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X-linked juvenile retinoschisis is a genetic eye disorder that impairs normal vision. This disorder affects the retina, which is a specialized light-sensitive tissue that lines the back of the eye. Damage to the retina impairs the sharpness of vision (visual acuity). Typically, X-linked juvenile retinoschisis affects cells in the central area of the retina called the macula. The macula is responsible for sharp central vision, which is needed for detailed tasks such as reading, driving, and recognizing faces. X-linked juvenile retinoschisis is one type of a broader disorder called macular degeneration, which involves disruption in the normal functioning of the macula. Occasionally, side (peripheral) vision is affected in people with X-linked juvenile retinoschisis.
X-linked juvenile retinoschisis occurs almost exclusively in males. It is usually diagnosed when affected boys start school and poor vision and difficulty with reading become apparent. In more severe cases, eye squinting and involuntary movement of the eyes (nystagmus) can be seen in infancy. Visual acuity remains unchanged in most people between their teenage years and their forties or fifties, when a significant decline in visual acuity typically occurs. Rarely, severe complications develop, such as separation of the retinal layers (retinal detachment) or leakage of blood vessels in the retina (vitreous hemorrhage). These eye abnormalities can cause impaired vision or blindness.
The prevalence of X-linked juvenile retinoschisis is estimated to be 1 in 5,000 to 25,000 males worldwide.
Mutations in the RS1 gene cause most cases of X-linked juvenile retinoschisis. The RS1 gene provides instructions for producing a protein called retinoschisin, which is found in the retina. Studies suggest that retinoschisin plays a role in the development and maintenance of the retina and in specialized cells within the retina that detect light and color (photoreceptor cells).
RS1 gene mutations lead to a reduced amount of retinoschisin, which can cause tiny splits (schisis) or tears to form in the retina. This damage often forms a "spoke-wheel" pattern in the macula, which can be seen during an eye examination. These abnormalities are typically seen in the area of the macula, affecting visual acuity, but can also occur in the sides of the retina, resulting in impaired peripheral vision.
Some individuals with X-linked juvenile retinoschisis do not have a mutation in the RS1 gene. In these individuals, the cause of the disorder is unknown.
Changes in this gene are associated with X-linked juvenile retinoschisis.
This condition is inherited in an X-linked recessive pattern. The gene associated with this condition is located on the X chromosome, which is one of the two sex chromosomes. In males (who have only one X chromosome), one altered copy of the gene in each cell is sufficient to cause the condition. In females (who have two X chromosomes), a mutation would have to occur in both copies of the gene to cause the disorder. Because it is unlikely that females will have two altered copies of this gene, males are affected by X-linked recessive disorders much more frequently than females. A characteristic of X-linked inheritance is that fathers cannot pass X-linked traits to their sons.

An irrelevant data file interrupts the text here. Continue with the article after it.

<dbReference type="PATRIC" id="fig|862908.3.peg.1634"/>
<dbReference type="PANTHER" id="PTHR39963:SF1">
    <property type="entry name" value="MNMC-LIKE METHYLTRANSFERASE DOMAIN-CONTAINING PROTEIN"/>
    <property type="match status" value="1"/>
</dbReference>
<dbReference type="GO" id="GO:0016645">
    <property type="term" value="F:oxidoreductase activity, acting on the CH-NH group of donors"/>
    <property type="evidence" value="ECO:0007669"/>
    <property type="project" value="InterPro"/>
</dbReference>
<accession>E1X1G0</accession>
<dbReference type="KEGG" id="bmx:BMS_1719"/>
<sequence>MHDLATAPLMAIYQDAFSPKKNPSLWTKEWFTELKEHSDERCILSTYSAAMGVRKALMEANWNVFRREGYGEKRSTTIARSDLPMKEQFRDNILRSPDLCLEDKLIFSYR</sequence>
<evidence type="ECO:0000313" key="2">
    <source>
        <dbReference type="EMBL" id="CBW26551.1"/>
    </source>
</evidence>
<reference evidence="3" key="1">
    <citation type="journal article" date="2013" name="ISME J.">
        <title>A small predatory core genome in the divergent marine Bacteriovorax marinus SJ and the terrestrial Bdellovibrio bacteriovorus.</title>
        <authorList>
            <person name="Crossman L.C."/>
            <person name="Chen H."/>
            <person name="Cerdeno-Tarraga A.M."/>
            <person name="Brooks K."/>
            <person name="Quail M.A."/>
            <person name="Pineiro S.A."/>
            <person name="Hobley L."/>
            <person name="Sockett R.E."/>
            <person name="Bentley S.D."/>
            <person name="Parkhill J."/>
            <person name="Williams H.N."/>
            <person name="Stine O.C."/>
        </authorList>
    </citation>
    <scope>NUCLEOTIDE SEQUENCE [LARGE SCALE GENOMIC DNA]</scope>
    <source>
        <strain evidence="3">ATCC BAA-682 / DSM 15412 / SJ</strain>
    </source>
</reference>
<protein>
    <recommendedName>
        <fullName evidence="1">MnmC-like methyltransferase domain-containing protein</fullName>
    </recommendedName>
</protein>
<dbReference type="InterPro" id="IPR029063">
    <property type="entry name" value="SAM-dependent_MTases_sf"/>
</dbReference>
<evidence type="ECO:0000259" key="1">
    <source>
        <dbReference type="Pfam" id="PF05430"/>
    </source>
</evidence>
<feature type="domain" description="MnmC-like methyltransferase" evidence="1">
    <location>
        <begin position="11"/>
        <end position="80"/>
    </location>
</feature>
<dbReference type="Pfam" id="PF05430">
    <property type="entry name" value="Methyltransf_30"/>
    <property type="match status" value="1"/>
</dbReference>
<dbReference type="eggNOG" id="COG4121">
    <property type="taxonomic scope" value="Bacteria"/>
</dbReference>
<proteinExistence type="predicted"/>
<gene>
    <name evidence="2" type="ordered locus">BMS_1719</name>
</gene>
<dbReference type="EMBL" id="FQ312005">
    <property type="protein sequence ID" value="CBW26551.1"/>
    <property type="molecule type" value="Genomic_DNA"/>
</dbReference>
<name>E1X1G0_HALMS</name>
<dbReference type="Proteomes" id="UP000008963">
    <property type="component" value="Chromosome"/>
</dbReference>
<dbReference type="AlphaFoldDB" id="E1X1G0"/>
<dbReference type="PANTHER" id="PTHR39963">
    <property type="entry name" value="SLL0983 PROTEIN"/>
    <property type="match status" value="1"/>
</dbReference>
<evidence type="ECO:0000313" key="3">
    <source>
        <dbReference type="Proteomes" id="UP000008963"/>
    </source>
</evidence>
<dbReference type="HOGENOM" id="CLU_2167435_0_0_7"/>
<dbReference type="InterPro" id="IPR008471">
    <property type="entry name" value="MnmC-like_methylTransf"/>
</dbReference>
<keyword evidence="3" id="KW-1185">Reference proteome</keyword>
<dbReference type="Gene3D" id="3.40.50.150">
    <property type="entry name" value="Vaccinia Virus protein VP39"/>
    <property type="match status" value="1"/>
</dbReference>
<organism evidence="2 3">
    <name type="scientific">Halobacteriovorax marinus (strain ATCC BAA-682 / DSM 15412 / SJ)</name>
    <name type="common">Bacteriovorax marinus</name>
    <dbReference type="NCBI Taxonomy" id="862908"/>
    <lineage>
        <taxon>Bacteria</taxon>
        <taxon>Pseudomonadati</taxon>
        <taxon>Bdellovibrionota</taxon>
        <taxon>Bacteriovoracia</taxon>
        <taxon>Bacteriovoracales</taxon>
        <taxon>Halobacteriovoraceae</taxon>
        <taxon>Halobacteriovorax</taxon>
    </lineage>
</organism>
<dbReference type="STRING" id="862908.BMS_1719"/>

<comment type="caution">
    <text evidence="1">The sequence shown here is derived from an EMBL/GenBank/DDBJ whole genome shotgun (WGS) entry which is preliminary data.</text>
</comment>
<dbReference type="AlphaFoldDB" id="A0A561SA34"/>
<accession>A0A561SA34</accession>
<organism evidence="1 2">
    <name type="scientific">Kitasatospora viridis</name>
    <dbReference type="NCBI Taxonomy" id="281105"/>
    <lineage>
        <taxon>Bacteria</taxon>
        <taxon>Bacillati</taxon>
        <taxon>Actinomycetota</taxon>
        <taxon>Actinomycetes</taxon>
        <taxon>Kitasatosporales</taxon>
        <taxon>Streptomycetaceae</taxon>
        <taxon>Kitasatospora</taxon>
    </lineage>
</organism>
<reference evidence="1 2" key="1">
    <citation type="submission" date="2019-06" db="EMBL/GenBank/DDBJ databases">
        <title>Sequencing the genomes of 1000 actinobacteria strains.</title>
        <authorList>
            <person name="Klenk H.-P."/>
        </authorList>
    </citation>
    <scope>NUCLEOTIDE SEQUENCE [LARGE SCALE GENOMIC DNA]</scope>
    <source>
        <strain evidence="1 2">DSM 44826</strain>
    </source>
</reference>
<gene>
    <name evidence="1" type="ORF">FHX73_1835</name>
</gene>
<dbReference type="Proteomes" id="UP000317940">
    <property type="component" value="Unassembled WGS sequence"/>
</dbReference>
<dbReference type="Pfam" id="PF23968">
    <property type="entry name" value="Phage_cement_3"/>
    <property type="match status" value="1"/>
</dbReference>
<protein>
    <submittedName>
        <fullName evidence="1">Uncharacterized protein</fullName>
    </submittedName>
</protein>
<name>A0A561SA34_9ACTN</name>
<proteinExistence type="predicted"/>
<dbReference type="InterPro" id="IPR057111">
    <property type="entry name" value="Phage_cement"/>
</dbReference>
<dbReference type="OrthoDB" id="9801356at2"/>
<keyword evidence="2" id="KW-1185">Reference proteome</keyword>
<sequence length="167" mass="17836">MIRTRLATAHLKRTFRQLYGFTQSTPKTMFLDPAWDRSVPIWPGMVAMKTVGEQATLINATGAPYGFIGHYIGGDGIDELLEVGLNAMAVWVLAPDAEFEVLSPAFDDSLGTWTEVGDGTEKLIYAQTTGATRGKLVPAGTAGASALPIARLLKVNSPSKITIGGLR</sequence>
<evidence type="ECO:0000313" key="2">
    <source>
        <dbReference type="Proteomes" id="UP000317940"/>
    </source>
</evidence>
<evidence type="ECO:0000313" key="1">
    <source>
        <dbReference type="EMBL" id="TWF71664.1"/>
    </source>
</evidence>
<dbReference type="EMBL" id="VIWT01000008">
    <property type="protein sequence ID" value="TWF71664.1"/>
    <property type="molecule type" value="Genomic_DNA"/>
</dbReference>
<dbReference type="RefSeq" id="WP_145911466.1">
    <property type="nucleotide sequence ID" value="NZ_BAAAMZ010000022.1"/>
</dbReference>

These resources address the diagnosis or management of X-linked juvenile retinoschisis and may include treatment providers.
You might also find information on the diagnosis or management of X-linked juvenile retinoschisis in Educational resources (http://www.ghr.nlm.nih.gov/condition/x-linked-juvenile-retinoschisis/show/Educational+resources) and Patient support (http://www.ghr.nlm.nih.gov/condition/x-linked-juvenile-retinoschisis/show/Patient+support).
General information about the diagnosis (http://ghr.nlm.nih.gov/handbook/consult/diagnosis) and management (http://ghr.nlm.nih.gov/handbook/consult/treatment) of genetic conditions is available in the Handbook. Read more about genetic testing (http://ghr.nlm.nih.gov/handbook/testing), particularly the difference between clinical tests and research tests (http://ghr.nlm.nih.gov/handbook/testing/researchtesting).
To locate a healthcare provider, see How can I find a genetics professional in my area? (http://ghr.nlm.nih.gov/handbook/consult/findingprofessional) in the Handbook.
You may find the following resources about X-linked juvenile retinoschisis helpful. These materials are written for the general public.
You may also be interested in these resources, which are designed for healthcare professionals and researchers.
For more information about naming genetic conditions, see the Genetics Home Reference Condition Naming Guidelines (http://ghr.nlm.nih.gov/ConditionNameGuide) and How are genetic conditions and genes named? (http://ghr.nlm.nih.gov/handbook/mutationsanddisorders/naming) in the Handbook.
Ask the Genetic and Rare Diseases Information Center (http://rarediseases.info.nih.gov/GARD/).
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You may find definitions for these and many other terms in the Genetics Home Reference Glossary (http://www.ghr.nlm.nih.gov/glossary).
The resources on this site should not be used as a substitute for professional medical care or advice. Users seeking information about a personal genetic disease, syndrome, or condition should consult with a qualified healthcare professional. See How can I find a genetics professional in my area? (http://ghr.nlm.nih.gov/handbook/consult/findingprofessional) in the Handbook.